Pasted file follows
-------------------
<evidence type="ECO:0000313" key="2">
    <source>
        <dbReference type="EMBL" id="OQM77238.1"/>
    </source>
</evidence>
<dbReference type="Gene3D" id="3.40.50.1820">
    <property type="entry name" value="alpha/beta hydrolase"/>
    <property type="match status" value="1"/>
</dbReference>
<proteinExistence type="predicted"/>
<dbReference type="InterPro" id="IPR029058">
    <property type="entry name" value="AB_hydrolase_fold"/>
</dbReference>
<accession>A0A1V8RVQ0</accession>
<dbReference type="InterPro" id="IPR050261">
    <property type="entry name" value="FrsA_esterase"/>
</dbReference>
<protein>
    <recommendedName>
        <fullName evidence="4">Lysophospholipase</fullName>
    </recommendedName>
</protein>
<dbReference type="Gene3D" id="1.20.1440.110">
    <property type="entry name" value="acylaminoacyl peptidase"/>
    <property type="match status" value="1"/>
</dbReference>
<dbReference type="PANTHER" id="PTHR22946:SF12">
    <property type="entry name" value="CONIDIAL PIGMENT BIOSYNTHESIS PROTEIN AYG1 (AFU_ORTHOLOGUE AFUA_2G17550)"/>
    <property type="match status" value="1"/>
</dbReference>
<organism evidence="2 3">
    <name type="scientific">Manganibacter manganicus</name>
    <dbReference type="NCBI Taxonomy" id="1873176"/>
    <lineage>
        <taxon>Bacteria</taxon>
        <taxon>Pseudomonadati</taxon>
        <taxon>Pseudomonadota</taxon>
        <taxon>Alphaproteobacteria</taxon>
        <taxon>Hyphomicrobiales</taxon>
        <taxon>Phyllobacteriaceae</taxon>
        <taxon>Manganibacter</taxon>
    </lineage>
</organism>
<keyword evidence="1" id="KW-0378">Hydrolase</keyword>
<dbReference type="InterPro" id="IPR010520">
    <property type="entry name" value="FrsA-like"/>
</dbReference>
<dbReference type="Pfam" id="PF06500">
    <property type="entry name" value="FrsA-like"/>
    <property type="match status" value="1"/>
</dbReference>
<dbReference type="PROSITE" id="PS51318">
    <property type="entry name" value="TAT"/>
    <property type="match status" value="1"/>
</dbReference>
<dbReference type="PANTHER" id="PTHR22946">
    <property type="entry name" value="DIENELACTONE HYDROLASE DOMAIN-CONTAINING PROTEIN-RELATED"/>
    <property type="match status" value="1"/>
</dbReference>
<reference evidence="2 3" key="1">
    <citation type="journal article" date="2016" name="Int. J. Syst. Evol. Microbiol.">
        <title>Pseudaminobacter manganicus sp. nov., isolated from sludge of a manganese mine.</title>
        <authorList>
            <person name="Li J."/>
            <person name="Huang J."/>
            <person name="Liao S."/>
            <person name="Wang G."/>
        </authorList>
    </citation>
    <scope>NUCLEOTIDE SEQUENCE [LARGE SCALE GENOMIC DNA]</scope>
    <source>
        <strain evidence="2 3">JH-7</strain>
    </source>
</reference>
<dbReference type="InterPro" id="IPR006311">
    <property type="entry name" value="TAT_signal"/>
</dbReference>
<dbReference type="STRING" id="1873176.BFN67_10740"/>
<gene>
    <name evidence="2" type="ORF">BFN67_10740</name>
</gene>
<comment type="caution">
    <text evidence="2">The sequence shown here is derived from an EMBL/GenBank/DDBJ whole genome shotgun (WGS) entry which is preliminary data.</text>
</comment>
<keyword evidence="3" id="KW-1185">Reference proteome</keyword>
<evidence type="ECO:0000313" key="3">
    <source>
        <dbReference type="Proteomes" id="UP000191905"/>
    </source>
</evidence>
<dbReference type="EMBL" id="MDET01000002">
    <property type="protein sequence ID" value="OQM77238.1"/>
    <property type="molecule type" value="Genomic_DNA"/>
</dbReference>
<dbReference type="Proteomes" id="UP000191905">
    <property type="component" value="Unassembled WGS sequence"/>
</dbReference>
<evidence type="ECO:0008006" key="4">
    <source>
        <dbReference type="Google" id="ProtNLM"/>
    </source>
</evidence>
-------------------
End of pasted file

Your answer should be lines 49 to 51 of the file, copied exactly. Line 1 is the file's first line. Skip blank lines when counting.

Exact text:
    <property type="entry name" value="FrsA-like"/>
    <property type="match status" value="1"/>
</dbReference>